After yesterday's post, I went back and start rereading some of the Marvel Star Wars comics from the period between the original film and The Empire Strikes Back. I was frankly amazed at how much better they were than I expected them to be. No, they're not timeless literature; heck, they're not even timeless comics, but they're pretty good in evoking a pulpy, Saturday matinee space opera serial feel that, in retrospect, is what I actually most like about the 1977 movie.
That said, there are some excellent stories in those early issues. Just as excellent is the art. I had forgotten that Carmine Infantino, most famous for his work on The Flash during the Silver Age, penciled 40-odd issues of the comic, including all those during the time that I read the comic. His artwork is unique and, while I'm sure many will find fault with his portrayals of many iconic elements of the Star Wars universe, I found his artwork quite affecting as a child and, though I didn't realize it, many of his pieces stuck with me over the years and seeing them again was like being transported back to the late 1970s.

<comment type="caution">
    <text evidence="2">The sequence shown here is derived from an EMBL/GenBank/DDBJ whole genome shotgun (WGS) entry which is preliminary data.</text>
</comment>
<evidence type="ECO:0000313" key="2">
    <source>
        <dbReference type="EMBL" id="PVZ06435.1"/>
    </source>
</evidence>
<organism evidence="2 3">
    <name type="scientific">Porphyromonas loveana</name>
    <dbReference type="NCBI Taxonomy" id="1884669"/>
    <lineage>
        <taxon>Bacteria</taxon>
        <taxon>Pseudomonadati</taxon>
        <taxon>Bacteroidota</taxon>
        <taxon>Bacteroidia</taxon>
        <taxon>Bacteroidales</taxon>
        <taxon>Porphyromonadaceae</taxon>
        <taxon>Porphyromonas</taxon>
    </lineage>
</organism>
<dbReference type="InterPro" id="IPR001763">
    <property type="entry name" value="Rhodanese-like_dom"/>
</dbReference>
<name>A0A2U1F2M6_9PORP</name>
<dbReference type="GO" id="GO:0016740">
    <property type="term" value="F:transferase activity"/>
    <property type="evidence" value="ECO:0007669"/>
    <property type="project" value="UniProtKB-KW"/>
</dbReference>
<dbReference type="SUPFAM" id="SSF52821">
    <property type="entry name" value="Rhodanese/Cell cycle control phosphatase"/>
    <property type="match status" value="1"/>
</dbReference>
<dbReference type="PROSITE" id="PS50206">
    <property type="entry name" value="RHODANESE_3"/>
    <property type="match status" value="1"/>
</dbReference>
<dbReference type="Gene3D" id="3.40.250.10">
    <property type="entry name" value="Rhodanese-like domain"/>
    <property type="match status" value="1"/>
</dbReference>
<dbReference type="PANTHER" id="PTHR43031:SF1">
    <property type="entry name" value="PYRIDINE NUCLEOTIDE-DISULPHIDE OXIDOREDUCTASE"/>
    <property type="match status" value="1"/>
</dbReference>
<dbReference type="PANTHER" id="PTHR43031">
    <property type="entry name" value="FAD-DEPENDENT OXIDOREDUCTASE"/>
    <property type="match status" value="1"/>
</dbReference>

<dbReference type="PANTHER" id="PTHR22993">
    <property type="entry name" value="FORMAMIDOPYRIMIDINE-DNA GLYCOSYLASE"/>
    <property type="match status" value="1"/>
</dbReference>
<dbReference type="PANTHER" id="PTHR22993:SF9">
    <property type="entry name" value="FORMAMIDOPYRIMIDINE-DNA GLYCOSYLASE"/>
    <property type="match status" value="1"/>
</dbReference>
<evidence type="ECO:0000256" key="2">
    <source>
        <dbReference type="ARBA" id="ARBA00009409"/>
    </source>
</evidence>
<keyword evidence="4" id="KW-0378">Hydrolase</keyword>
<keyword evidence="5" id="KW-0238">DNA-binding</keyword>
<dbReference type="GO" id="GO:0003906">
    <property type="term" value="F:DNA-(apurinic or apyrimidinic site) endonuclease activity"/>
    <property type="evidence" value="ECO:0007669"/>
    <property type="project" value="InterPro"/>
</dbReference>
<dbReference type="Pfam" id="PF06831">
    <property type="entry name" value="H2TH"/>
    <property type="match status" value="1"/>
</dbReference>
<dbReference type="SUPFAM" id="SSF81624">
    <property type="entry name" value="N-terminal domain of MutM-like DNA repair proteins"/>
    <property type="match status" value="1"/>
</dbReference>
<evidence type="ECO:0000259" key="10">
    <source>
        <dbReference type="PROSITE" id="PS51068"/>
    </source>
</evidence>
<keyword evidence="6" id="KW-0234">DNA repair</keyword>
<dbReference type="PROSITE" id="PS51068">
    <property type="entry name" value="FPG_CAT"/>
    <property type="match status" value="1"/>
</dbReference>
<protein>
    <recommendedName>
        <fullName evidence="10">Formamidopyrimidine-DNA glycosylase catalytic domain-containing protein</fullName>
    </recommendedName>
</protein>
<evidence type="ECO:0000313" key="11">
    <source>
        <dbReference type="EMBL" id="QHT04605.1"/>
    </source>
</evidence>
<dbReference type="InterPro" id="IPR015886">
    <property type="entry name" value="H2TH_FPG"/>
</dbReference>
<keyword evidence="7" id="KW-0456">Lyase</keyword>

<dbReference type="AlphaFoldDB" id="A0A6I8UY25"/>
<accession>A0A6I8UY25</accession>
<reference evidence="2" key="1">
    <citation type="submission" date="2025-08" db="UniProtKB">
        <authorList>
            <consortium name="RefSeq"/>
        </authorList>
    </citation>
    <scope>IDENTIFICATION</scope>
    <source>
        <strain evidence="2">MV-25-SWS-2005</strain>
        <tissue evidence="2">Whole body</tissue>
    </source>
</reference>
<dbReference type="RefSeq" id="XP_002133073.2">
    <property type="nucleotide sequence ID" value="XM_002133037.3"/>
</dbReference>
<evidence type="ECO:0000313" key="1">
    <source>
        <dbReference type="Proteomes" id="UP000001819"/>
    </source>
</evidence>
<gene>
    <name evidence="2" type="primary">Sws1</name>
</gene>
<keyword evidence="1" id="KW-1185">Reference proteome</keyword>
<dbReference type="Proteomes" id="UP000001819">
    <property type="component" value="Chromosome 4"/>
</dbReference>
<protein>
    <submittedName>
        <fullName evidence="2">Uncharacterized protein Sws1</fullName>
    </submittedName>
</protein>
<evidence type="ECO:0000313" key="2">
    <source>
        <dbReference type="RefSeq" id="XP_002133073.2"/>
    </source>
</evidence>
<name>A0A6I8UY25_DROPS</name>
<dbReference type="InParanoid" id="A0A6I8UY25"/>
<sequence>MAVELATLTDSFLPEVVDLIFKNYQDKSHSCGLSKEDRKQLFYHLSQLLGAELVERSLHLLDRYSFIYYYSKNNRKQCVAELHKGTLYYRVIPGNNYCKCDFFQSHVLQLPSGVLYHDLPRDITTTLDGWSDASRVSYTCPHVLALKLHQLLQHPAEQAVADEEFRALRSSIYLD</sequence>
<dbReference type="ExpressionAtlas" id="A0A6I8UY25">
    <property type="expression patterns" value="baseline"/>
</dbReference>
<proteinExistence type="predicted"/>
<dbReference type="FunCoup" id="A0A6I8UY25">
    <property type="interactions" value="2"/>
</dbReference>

Here's one particular piece that really hit me hard:
One of the interesting things about the early Marvel series was that, although it was given a great deal of freedom by Lucasfilm, there were still some restrictions placed on it. Work on "Star Wars II" was under way and so Marvel had to tread lightly when dealing with certain characters and elements, one of which was Darth Vader. Even though he was a fan favorite character, Marvel didn't use him that often in those early days, which is why his appearance above in issue 21 (March 1978) was such a huge thrill. As a kid, seeing Vader personally leading stormtroopers, lightsaber in hand, through the burnt out shell of a rebel base on some idyllic, flower-covered planet sent chills of excitement down my spine. This was what I wanted out of Star Wars.
Another piece that really hit home was this one:
A lot of my friends didn't like Infantino's depiction of starships. They thought his stuff was too "blocky." Me, I loved it -- still do. These illustrations remind me a lot of the funky starship art that was rampant in the 1970s, which used all kinds of odd, asymmetric designs and didn't care one whit for aerodynamics (which, of course, would mean nothing in space). Art like this screams "space opera" to me and I got a huge kick out of seeing it again.
I'll probably have quite a few more Star Wars comics-related posts over the next few days. I had almost forgotten about these issues and now I'm glad to have the opportunity to revisit them. There's a lot of great stuff in here.